Two important events raised his new paper in circulation and popularity. Firstly Pulitzer shifted the newspaper's focus away from hard news and more towards human-interest stories, sensationalism and scandalous tales. Then in 1895 The New York World introduced the famous The Yellow Kid comic, the first newspaper comic printed with colour. So I am not remotely surprised that under Pulitzer's leadership, the circulation of the New York World grew from 15,000 to 600,000, making it the largest newspaper in the country.
This remarkable growth in circulation was despite the fact that Charles A Dana, editor of the rival New York Sun, attacked Pulitzer in print, using bitter anti-Semitic vitriol. And Theodore Roosevelt was equally unimpressed with Pulitzer. After the World exposed an illegal payment of $40 million by the USA to the French Panama Canal Company in 1909, Pulitzer was indicted for libelling Theodore Roosevelt and JP Morgan. Roosevelt failed, but the case could not have improved Pulitzer’s poor health.
Back in the 1890s, Pulitzer had offered Columbia University enough money to establish the world's first school of journalism. The university initially turned down the money, presumably because of Pulitzer's difficult nature. In 1902, Columbia's new president was more receptive to the plan for a school and prizes, but Pulitzer's death in 1911 intervened. Pulitzer left the university $2 million in his will, which led to the creation in 1912 of the Columbia University Graduate School of Journalism. In 1917, six years after Pulitzer’s death, the first Pulitzer Prizes were given out.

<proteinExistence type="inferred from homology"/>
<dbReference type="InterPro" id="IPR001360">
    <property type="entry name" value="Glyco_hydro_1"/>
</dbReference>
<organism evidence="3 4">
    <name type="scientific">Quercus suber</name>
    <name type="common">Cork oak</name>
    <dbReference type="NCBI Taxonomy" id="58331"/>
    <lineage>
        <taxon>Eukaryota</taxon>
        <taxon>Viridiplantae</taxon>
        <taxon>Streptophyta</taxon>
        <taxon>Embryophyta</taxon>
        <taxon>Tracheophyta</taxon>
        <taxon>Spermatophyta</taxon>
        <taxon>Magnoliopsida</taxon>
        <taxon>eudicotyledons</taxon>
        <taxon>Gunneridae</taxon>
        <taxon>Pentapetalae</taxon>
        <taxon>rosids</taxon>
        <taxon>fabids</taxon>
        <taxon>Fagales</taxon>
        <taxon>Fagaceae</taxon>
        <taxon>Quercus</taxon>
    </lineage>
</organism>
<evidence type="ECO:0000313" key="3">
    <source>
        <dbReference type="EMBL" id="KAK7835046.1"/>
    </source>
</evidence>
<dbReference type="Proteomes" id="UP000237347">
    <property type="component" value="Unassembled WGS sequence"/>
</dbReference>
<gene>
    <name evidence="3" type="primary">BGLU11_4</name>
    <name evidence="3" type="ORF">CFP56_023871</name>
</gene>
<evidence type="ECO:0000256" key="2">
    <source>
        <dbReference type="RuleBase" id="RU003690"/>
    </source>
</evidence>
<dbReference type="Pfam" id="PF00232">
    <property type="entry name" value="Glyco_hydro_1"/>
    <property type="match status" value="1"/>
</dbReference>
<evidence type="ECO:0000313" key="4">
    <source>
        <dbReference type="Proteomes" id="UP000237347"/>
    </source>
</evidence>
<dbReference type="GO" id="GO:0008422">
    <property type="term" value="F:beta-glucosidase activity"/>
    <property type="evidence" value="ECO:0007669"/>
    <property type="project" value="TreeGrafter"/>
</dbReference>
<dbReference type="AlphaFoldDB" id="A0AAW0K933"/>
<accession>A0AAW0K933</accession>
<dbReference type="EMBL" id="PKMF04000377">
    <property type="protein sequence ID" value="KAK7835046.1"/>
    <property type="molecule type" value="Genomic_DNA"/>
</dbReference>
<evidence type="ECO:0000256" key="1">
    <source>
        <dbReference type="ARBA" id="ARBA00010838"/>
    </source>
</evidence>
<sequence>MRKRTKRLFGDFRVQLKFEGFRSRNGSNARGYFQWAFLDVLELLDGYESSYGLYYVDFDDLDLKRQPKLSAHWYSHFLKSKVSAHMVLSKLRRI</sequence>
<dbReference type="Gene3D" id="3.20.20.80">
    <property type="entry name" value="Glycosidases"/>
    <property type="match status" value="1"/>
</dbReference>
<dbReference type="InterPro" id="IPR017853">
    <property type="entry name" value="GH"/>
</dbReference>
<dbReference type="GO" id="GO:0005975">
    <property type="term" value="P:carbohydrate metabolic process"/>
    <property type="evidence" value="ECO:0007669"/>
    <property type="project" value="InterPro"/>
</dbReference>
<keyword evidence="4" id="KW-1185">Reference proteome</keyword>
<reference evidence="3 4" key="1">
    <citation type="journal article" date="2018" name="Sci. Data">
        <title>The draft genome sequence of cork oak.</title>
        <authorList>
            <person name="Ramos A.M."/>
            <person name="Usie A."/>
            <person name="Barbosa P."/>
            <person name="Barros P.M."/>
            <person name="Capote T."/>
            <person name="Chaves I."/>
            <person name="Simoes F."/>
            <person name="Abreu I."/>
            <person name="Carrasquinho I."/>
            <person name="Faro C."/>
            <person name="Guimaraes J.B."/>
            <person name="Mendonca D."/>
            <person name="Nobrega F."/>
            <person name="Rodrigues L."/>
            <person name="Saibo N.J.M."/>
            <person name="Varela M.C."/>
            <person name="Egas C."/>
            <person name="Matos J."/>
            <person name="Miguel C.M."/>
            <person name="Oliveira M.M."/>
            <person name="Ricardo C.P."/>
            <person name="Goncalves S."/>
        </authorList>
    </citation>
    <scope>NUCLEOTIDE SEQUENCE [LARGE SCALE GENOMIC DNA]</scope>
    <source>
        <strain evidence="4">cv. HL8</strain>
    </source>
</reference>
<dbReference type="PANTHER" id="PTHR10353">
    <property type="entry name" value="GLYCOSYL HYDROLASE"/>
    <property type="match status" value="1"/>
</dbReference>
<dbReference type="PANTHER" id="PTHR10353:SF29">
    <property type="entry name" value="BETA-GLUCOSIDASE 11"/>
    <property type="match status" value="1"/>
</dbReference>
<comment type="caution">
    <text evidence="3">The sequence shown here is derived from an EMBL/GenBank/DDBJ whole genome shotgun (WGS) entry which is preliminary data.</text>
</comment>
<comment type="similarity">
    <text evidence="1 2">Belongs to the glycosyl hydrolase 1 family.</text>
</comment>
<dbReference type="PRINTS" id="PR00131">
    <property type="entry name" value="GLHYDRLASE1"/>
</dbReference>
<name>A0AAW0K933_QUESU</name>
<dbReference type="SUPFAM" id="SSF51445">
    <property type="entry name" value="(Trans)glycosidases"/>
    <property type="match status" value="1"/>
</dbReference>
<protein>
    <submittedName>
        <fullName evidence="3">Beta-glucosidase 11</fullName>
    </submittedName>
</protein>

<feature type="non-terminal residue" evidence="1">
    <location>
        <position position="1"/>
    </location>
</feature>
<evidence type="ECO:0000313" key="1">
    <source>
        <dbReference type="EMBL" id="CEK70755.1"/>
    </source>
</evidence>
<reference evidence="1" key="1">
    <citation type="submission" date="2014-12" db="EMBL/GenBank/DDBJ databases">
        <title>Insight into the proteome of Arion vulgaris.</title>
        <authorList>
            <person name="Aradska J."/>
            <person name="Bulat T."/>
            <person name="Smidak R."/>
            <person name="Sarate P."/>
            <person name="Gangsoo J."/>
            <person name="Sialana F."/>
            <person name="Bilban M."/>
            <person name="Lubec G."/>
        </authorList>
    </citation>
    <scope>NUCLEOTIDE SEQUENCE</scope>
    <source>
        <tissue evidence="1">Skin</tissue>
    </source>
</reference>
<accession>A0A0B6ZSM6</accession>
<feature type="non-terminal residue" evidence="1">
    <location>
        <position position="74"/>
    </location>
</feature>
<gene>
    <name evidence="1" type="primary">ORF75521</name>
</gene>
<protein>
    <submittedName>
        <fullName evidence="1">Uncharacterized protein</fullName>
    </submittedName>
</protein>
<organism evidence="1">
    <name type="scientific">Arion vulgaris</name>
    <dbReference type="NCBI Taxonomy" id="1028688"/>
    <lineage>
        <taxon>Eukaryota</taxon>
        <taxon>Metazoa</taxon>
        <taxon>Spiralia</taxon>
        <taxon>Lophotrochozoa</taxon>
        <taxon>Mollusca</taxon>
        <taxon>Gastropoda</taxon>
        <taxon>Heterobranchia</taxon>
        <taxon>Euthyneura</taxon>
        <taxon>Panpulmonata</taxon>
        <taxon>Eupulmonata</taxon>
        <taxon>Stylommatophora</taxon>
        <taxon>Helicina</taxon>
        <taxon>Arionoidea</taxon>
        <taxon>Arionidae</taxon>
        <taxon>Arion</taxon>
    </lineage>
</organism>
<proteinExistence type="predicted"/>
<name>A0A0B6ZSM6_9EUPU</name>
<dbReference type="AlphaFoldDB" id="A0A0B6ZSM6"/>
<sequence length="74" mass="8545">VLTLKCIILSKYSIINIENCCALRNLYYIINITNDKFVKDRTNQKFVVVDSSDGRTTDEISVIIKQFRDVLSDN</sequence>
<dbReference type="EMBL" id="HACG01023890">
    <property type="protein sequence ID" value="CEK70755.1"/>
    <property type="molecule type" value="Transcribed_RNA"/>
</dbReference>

Under the care of Pulitzer’s sons, The New York World continued as a newspaper until 1931.
A bust of Joseph Pulitzer in the centre of his old Hungarian town.
As a non-American, I can see how ironic it is that Columbia's Graduate School of Journalism remains one of the most prestigious in the western hemisphere. If the “Jewseph Pulitzer, the freak with a huge nose” is looking down from heaven today, he would be having a good laugh at the anti-Semitic Charles A Dana and his ilk.
But I cannot estimate the significance of Pulitzer's contribution to American journalism. So I will quote Adam Kirsch instead. "We are now witnessing the death of the whole style of newspaper publishing Pulitzer invented. The big city daily, the kind of newspaper that everyone read because everyone had to read it—from politicians and businessmen to laborers and homemakers—is a thing of the past. So are the profits that such papers used to bring in. Pulitzer’s paper made him the 19th-century equivalent of a billionaire."